It’s one of the most basic human emotions.  We fear that we will be abandoned and left alone.  We fear that no one hears us, that we don’t matter.  We fear that things will not work out the way we want them to.  We even fear about going to the doctor and speaking in public.

Zechariah feared when he saw an angel appear to him in the temple.  Mary was afraid when she found out about the baby.  Joseph was worried when he decided to stay with Mary despite the social pressure to let her go alone.  The shepherds were terrified when they saw the angel of the Lord in front of them.  Even those who were key players in the ushering in of a Savior were filled with fear.  How can this God of Peace, as we call him, allow fear at the time of his Son’s birth?

Fear.  It’s a basic human response to something that is associated with the emotion of anticipation, an anticipation of pain or danger.  And while there is fear in the story of Christ’s birth, there is also peace.  The shepherd were given over to joy and peace as they visited the baby and told others about him.  Simeon was filled with the peace of God when he saw the baby being brought to the temple on the eight day after his birth.  Mary and Joseph marveled at what Simeon said about Jesus and were filled with peace.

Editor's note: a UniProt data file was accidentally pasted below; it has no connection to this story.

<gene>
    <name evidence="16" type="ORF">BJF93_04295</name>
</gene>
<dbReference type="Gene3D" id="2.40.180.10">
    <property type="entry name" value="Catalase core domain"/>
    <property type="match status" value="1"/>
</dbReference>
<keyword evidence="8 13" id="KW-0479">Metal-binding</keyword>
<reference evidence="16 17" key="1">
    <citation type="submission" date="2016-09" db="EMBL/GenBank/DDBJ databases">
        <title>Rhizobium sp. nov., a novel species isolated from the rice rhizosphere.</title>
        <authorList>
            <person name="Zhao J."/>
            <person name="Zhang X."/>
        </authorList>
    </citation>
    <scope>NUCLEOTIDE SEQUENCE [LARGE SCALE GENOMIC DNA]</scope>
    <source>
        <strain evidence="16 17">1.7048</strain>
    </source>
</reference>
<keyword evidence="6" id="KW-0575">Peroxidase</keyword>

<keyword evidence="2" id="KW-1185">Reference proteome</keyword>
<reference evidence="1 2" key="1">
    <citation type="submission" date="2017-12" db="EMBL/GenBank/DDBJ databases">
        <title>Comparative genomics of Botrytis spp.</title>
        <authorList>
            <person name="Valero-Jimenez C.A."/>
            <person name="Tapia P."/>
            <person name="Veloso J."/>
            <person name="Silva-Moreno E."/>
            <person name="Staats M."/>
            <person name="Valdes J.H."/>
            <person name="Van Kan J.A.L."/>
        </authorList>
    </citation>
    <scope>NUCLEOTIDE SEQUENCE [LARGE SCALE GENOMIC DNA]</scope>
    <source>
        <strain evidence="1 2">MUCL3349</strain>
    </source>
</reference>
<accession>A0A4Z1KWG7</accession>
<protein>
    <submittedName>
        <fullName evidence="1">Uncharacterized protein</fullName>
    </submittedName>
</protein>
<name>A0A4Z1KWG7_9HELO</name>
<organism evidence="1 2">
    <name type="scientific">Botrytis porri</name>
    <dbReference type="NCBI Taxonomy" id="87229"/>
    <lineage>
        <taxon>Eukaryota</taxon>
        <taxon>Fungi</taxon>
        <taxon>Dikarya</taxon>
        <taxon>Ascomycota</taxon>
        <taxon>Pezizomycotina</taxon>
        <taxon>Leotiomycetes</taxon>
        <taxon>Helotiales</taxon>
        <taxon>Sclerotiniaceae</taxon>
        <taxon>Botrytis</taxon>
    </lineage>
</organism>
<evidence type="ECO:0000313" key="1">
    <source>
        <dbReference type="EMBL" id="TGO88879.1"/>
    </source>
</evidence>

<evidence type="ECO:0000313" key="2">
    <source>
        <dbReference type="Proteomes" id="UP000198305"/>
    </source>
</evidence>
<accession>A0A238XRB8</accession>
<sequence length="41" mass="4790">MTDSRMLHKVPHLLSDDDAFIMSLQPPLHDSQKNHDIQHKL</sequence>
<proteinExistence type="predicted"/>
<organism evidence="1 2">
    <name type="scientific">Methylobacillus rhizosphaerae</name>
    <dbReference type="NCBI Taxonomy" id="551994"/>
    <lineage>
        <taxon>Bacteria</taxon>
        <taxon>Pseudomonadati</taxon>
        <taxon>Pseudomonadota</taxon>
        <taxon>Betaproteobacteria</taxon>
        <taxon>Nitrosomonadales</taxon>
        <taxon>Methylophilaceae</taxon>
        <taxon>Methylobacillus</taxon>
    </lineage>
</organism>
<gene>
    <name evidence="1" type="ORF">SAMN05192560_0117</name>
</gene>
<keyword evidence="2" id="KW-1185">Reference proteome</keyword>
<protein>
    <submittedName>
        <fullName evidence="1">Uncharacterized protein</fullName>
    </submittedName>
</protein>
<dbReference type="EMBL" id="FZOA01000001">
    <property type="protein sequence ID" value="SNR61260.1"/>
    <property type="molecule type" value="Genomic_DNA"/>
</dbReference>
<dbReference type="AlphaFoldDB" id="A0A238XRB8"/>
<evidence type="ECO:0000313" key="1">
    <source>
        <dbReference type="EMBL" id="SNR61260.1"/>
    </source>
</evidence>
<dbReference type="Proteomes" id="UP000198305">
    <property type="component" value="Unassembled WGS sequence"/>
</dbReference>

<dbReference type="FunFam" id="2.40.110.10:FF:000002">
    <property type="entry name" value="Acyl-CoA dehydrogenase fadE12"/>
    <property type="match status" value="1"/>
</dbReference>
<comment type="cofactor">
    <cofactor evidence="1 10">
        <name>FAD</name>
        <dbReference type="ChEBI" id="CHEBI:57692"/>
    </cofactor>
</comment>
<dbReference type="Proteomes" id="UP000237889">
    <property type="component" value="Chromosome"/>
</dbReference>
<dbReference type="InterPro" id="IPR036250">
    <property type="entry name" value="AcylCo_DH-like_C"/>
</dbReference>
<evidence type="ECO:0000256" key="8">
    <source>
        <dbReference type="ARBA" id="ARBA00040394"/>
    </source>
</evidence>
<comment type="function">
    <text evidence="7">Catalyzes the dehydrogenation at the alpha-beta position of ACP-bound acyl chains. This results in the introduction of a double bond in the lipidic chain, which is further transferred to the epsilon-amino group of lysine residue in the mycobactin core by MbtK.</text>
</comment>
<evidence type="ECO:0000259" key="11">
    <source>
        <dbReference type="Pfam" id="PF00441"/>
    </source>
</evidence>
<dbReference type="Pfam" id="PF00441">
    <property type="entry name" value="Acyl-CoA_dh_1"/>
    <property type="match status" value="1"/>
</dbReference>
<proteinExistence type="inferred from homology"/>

We live in an interesting time of history.  Our Savior has already come, providing salvation and peace to all, but we are not yet taken away from this world of darkness.  We are human, and as long as we are still bound by flesh that is subject to sin, we will have fears of uncertainty and pain.  But remember, as we celebrate the birth of our Savior, that Christ has come, has died, and has conquered all darkness, bringing forth a peace that triumphs over fear.


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